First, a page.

To guarantee success millions take to temples and pay for it

Updated: 2012-02-07 10:24

By Huang Zhiling (China Daily)

  Comments() Print Mail Large Medium  Small 分享按钮 0

CHENGDU - Xiao Ping, a middle-aged restaurant owner in the city's northern suburbs, usually gets up at midday because she has to stay until every diner leaves late at night.

But on the morning of Jan 23 - Lunar New Year Day - she got up at 6:30 am to shower before heading for the nearby Baoguang Temple.

"When I reached the temple at 8 am, I had to elbow my way in," Xiao says.

She burns incense in the temple every Lunar Chinese New Year to pray for the success of her eatery, which specializes in donkey meat.

The 8-hectare temple is believed to have been constructed in the Eastern Han Dynasty (AD 25-220) and is known for housing Sakyamuni Buddha relics.

It drew more than 100,000 believers on the eve and the first day of this Lunar New Year.

"Many traveled long distances from downtown Chengdu to pray for fortune, good health, longevity, better education opportunities for their children or simply safety," monk Qing Kong says.

There were still many people burning incense on the afternoon of the Lunar Chinese New Year's 11th day.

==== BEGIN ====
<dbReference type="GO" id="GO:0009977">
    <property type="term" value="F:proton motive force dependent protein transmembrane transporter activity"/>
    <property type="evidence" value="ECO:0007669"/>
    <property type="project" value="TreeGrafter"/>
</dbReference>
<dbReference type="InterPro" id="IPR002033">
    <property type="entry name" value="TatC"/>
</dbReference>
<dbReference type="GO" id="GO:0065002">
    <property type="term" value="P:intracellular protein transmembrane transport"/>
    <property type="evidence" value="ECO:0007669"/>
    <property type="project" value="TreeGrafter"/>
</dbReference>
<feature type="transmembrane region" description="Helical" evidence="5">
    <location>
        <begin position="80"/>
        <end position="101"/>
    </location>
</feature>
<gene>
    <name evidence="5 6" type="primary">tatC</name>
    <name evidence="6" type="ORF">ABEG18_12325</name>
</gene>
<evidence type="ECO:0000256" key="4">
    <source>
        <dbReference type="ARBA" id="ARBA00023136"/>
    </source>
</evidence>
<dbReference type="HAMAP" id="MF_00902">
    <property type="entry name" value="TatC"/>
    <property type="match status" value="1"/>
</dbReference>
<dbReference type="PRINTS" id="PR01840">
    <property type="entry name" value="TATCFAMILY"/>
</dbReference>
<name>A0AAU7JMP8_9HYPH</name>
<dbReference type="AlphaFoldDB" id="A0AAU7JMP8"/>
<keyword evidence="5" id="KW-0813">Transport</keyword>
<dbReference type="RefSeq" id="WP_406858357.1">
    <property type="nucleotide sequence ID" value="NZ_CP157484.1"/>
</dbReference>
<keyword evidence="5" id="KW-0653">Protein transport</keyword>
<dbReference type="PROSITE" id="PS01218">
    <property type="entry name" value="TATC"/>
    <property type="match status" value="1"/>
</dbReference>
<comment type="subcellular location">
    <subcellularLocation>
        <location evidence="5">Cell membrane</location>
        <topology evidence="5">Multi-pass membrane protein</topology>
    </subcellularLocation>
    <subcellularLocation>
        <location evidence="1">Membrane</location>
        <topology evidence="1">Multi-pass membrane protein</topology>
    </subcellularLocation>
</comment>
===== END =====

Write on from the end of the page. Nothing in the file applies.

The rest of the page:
They crowded the temple, which houses more than 300 Buddha statues. They knelt and clasped their hands to show respect for the statues.

Song Jianye, a retired teacher from Lanzhou Jiaotong University in Gansu province, came with his wife and daughter-in-law.

"We don't believe in Buddhism or burn incense on Lunar New Year's Eve," he says.

"We burn incense because we respect Buddhism, which teaches people to be kind."

The Qingyang Taoist Temple in western Chengdu sold nearly 20,000 entrance tickets on Lunar New Year's Day. It received an average of 4,000 people a day in the following week.

"Many visitors came just to pray for safety and did not know how to insert incense sticks," Chen Mingchang, a leading Taoist in the temple, says.

"Rather than putting the first stick in the center, the second on the right and the third on the left, they put all three together. After visiting the Taoist temple, some of them also visit a Buddhist temple."